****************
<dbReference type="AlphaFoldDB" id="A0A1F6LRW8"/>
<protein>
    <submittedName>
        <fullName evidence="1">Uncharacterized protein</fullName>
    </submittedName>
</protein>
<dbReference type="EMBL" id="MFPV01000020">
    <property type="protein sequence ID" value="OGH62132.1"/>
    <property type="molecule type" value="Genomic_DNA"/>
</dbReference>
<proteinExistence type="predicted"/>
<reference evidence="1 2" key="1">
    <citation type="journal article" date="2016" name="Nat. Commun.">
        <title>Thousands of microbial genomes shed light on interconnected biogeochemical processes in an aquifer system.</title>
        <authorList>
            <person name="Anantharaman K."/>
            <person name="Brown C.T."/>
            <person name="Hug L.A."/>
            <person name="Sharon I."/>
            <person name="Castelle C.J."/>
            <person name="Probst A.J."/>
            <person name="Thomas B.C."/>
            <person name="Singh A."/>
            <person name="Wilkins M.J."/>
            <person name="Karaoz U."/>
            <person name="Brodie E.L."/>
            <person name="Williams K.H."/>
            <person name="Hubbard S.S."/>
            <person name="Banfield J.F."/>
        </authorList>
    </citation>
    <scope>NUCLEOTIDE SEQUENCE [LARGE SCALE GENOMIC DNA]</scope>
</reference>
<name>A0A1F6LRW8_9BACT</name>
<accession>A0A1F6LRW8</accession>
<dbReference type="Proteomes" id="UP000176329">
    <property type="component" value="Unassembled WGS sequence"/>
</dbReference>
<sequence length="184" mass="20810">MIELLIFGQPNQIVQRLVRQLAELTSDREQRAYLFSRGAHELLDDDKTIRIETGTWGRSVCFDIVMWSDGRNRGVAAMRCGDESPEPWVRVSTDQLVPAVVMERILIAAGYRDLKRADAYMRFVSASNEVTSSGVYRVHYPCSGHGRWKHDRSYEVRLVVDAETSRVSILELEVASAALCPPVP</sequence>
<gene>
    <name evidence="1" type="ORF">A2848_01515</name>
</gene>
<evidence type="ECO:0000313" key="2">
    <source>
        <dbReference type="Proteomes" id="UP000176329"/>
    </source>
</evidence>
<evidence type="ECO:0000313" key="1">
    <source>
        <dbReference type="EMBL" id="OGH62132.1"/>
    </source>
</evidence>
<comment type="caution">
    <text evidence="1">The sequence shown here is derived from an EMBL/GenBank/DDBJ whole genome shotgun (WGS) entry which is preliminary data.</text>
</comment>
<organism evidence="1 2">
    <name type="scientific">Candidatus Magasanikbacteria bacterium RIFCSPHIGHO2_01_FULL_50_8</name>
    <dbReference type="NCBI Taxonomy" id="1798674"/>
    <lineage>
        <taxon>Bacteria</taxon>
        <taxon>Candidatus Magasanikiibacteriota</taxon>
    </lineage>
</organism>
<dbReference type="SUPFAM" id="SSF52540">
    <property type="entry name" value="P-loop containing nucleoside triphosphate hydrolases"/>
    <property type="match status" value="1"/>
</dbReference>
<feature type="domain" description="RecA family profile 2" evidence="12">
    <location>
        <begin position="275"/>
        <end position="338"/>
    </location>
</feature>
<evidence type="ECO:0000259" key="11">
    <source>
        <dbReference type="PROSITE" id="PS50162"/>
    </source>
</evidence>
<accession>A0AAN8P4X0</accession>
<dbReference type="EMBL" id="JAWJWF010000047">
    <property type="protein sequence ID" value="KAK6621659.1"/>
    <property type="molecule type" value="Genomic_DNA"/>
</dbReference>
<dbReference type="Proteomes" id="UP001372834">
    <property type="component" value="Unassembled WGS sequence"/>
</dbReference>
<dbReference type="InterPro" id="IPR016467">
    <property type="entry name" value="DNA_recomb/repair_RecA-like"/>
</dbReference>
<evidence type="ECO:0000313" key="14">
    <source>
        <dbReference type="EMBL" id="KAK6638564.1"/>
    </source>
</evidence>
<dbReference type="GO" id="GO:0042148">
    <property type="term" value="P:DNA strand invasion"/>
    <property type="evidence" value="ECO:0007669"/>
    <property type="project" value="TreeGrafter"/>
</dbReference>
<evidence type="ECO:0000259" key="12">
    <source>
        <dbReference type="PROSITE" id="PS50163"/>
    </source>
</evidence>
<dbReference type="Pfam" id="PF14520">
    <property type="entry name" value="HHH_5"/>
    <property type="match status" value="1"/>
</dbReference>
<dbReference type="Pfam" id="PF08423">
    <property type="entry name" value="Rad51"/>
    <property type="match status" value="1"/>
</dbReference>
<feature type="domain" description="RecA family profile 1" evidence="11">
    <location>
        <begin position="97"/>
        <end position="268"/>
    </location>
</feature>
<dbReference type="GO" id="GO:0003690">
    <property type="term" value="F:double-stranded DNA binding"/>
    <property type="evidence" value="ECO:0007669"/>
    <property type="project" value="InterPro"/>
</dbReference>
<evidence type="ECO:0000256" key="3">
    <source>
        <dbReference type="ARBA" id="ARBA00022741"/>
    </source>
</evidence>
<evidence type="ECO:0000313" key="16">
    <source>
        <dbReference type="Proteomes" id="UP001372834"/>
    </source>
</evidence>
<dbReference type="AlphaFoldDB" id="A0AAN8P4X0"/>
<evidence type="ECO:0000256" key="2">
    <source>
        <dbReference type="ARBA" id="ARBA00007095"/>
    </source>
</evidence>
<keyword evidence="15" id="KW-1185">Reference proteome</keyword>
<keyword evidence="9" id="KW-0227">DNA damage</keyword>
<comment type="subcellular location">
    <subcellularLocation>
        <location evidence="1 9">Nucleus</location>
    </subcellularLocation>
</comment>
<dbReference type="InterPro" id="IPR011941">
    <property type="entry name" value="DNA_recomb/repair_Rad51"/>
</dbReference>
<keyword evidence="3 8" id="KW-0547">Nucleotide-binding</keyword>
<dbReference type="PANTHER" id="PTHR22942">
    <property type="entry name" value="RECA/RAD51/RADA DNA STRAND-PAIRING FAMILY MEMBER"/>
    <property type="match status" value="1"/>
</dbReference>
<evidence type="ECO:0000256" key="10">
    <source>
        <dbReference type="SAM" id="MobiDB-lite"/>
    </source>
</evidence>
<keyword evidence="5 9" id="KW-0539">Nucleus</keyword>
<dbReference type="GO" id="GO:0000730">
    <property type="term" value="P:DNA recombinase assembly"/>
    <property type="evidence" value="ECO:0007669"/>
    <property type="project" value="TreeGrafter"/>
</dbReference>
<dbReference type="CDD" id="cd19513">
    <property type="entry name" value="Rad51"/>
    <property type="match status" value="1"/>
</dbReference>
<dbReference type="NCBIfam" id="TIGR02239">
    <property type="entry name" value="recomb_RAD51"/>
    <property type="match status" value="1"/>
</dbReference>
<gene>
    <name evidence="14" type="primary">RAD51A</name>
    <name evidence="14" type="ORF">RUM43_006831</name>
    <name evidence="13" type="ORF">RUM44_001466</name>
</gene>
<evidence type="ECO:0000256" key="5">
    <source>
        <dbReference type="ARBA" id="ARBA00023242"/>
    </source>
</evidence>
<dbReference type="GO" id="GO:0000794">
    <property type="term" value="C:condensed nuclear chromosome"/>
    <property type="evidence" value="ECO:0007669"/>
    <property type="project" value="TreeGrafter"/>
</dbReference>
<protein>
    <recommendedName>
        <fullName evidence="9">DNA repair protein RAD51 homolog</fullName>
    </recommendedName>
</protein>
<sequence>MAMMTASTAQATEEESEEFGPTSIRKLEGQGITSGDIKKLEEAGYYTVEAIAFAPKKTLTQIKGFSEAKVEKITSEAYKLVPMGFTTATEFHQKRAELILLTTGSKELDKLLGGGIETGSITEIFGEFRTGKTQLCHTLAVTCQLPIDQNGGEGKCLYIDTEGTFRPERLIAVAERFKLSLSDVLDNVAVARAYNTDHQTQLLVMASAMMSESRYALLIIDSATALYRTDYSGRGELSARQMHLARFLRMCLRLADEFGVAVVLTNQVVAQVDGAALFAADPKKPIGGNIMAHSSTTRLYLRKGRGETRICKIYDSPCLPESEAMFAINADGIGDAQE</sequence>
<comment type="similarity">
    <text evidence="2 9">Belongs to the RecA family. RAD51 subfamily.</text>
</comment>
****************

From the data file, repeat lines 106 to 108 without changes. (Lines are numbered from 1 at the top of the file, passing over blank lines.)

    <property type="entry name" value="HHH_5"/>
    <property type="match status" value="1"/>
</dbReference>